United States District Court, D. Kansas
KATHY V. BEDDOW, Plaintiff,
JAY RHODES and J. STREEVAL, Defendants.
MEMORANDUM AND ORDER
J. JAMES UNITED STATES MAGISTRATE JUDGE.
proceeding pro se and in forma pauperis,
filed this action alleging civil rights violations against
Jay Rhodes, Captain of the Federal Bureau of Prisons, and J.
Streeval, Associate Warden. Plaintiff has filed a motion to
reconsider the Court's August 13, 2019 Order (ECF No.
55). The Court previously denied Plaintiff's request for
an order to allow her incarcerated son to appear at the
Scheduling Conference (ECF No. 53). In that order, the Court
found Plaintiff did not cite any authority for the Court to
enter an order for her incarcerated son to participate in the
conference and noted that as a pro se plaintiff, she may not
have a non-attorney appear on her behalf. Plaintiff has also
filed a motion for the September 26, 2019 Scheduling
Conference to be recorded (ECF No. 56). Defendant opposes
Plaintiff's motion to reconsider but does not oppose her
request to record the Scheduling Conference (ECF No. 57). For
the reasons discussed below, the Court denies Plaintiff's
motion to reconsider and grants Plaintiff's motion to
record the Scheduling Conference.
of Kansas Rule 7.3(b) permits a party to file a motion
seeking reconsideration of a non-dispositive order, such as
an order denying appointment of counsel. The motion to
reconsider must be based on “(1) an intervening change
in controlling law, (2) the availability of new evidence, or
(3) the need to correct clear error or prevent manifest
injustice.” A motion to reconsider is appropriate if
the court has obviously misapprehended a party's
position, the facts, or applicable law or if the party
produces new evidence that could not have been obtained
through the exercises of due diligence. Such motions are
not appropriate if the movant only wants the court to revisit
issues already addressed or to hear new arguments or
supporting facts that could have been presented
originally. Whether to grant or deny reconsideration
lies within the court's sound discretion. The movant has
the burden to show an adequate reason to reconsider the prior
order of the court.
motion for reconsideration, Plaintiff does not cite or argue
any of the enumerated grounds set forth in D. Kan. Rule
7.3(b) for granting reconsideration of a non-dispositive
order. She says her health has deteriorated and she has been
diagnosed with mild cognitive impairment. She says her son
is the “only other person that knows the case or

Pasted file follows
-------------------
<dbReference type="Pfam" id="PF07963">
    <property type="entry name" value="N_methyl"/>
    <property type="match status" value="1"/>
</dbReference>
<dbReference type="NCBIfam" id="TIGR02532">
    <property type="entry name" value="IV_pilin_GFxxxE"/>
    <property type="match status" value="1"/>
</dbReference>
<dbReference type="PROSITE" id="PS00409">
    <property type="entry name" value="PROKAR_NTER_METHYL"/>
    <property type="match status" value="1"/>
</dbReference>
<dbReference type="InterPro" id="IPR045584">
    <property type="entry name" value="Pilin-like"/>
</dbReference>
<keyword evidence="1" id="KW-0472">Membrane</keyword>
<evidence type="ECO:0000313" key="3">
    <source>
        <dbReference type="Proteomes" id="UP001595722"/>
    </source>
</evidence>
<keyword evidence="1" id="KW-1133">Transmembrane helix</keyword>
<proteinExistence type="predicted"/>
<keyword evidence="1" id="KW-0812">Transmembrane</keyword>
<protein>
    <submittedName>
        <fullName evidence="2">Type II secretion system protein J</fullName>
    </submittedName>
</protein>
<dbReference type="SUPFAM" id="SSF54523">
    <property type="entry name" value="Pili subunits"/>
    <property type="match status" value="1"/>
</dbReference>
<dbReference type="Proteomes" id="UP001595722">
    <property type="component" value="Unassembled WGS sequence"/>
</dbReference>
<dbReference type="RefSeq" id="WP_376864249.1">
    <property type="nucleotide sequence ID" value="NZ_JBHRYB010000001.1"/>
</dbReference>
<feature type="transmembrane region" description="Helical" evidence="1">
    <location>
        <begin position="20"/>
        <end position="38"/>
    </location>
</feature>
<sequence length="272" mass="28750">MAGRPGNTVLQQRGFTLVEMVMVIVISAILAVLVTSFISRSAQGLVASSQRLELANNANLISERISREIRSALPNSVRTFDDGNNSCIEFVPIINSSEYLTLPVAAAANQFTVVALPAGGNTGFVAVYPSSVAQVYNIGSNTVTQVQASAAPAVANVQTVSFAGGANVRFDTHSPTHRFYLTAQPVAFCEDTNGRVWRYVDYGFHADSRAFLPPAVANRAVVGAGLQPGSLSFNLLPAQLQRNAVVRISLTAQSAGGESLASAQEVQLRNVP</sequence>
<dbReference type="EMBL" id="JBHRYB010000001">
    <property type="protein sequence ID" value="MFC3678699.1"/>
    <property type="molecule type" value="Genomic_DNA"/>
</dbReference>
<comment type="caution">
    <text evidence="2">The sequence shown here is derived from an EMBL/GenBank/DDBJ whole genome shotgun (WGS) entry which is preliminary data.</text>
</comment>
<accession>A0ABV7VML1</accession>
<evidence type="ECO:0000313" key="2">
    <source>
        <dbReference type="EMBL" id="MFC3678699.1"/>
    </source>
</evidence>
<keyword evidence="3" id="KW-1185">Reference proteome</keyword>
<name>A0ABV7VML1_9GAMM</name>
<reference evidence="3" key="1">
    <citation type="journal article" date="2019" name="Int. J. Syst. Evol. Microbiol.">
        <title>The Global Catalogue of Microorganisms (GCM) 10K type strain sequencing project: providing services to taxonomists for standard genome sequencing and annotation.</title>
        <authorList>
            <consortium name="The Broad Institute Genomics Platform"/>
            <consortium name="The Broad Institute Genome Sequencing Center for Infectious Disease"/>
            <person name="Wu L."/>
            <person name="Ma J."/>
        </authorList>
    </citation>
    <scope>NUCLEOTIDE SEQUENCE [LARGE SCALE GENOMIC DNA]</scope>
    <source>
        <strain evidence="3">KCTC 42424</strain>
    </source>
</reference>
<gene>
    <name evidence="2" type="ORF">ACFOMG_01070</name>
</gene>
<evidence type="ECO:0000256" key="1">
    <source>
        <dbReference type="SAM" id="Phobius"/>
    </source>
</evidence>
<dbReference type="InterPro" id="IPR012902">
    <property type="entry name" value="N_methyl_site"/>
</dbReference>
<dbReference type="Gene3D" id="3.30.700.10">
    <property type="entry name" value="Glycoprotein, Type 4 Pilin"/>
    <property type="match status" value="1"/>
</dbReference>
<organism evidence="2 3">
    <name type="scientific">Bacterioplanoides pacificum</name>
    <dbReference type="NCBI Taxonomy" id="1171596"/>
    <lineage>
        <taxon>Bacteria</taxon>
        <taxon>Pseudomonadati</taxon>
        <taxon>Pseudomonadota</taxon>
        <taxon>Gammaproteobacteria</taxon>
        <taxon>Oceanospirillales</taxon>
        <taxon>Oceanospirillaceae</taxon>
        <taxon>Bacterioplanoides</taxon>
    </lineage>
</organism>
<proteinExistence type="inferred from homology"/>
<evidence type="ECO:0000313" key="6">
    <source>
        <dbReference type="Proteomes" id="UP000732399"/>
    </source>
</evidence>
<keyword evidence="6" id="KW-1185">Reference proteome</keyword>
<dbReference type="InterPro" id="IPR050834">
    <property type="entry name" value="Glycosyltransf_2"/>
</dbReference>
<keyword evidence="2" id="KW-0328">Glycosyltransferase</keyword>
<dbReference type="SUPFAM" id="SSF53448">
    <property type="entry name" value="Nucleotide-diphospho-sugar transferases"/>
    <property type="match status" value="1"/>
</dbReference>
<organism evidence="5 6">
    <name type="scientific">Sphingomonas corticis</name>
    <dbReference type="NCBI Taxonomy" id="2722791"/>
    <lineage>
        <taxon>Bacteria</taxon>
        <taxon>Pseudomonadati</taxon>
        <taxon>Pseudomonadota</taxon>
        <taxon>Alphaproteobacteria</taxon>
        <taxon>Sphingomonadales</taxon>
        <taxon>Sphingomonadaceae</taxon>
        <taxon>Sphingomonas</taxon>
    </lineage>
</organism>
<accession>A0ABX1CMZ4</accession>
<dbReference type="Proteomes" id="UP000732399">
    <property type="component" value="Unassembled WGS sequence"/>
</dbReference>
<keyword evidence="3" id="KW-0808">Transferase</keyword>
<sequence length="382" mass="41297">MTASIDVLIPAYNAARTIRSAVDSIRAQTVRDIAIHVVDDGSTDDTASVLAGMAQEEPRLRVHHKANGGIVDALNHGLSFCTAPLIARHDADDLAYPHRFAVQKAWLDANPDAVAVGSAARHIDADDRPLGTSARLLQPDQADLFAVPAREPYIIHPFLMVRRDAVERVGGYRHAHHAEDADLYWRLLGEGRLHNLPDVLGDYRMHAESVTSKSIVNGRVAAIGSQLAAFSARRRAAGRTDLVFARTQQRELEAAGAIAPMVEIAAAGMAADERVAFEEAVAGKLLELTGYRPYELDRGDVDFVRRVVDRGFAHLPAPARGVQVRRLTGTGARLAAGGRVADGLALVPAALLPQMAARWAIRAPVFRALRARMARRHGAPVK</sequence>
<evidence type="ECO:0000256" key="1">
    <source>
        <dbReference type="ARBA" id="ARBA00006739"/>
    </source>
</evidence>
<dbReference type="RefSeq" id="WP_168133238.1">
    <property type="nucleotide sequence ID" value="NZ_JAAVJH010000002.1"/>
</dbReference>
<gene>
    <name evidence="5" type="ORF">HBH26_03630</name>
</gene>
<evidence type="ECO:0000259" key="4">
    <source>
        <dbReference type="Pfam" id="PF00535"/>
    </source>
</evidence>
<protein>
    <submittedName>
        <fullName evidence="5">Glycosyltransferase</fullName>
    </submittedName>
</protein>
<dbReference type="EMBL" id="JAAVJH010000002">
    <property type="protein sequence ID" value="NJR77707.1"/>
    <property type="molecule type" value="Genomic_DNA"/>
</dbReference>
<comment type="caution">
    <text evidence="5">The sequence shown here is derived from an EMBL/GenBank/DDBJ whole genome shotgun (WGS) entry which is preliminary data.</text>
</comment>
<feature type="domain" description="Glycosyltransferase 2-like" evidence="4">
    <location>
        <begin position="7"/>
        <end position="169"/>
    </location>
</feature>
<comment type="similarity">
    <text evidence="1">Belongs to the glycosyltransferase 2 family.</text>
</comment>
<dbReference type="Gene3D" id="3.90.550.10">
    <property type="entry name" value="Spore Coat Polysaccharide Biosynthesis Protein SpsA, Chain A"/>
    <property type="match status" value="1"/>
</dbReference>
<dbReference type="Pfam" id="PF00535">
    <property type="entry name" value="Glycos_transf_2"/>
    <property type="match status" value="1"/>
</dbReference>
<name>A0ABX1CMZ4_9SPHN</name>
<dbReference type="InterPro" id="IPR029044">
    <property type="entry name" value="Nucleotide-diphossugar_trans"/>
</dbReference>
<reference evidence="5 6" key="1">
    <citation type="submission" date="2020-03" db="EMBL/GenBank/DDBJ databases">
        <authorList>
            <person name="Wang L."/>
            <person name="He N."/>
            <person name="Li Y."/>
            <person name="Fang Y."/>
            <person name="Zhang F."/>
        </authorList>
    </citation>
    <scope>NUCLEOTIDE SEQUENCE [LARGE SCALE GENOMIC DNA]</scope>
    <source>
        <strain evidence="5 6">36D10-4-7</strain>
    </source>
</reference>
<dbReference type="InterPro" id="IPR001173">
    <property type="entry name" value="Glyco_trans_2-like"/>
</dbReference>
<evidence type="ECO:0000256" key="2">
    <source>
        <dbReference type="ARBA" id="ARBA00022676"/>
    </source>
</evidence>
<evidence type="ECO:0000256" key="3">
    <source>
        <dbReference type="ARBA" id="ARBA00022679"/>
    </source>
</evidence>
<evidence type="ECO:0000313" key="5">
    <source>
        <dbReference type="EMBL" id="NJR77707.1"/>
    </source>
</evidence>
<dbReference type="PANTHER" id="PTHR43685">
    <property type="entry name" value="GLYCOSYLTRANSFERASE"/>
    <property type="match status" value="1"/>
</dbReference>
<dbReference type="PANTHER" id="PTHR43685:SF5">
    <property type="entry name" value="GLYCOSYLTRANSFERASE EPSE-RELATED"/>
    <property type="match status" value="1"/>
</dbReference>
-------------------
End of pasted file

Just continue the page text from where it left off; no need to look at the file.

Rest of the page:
remembers the ‘FACTS' of what happened”
besides Plaintiff. Plaintiff also states it “wasn't
an issue at the first teleconference when Plaintiff's
daughter appeared telephonically with
Plaintiff's daughter did appear with Plaintiff for the
May 31, 2019 hearing, this was not the result of a court
order. Plaintiff did not request, and the Court did not
grant, permission for Plaintiff's daughter to appear in
advance of that hearing. Rather, Plaintiff requested during
the conference that her daughter, who was present with her,
also be able to listen to the conference. With no objection
from Defendant, the Court granted Plaintiff's request.
This is different than asking the Court to order a federal
prison to allow her incarcerated son to appear telephonically
for a hearing in a case to which he is not a party. Plaintiff
has still provided no authority for such a request. Although
the Court is sympathetic to Plaintiff's health concerns,
the documentation Plaintiff provides in support of her
request states Plaintiff should not operate a motor vehicle
and has “mild problems with short-term
memory.” It does not indicate Plaintiff is unfit
to represent herself in this action and her filings in this
case suggest otherwise. Plaintiff also argues her son has
“full power of attorney over
Plaintiff.” But as Defendant notes, this would not
allow Plaintiff's son to appear either along with her or
on her behalf. Therefore, Plaintiff's motion for
reconsideration is denied.
also requests the Scheduling Conference be recorded because
of her health conditions. As noted before, Defendant does not
oppose this request. The Court grants Plaintiff's request
and will record the Scheduling Conference on September 26,
2019. A recording of the conference will be available for 30
days after the conference.
IS THEREFORE ORDERED BY THE COURT that
Plaintiff's Motion to Reconsider Magistrate's August
13, 2019 Order (ECF No. 55) is denied.
IS FURTHER ORDERED that Plaintiff's Motion
Requesting the Sept. 26, 2019 Teleconference be Recorded (ECF
No. 56) is granted.
IS SO ORDERED.
 See ECF No. 4.
 D. Kan. Rule 7.3(b). The Tenth Circuit
has adopted the same standard. See, e.g.,
Servants of Paraclete v. Does,204 F.3d 1005, 1012
(10th Cir. 2000); Brumark Corp. v. Samson Res.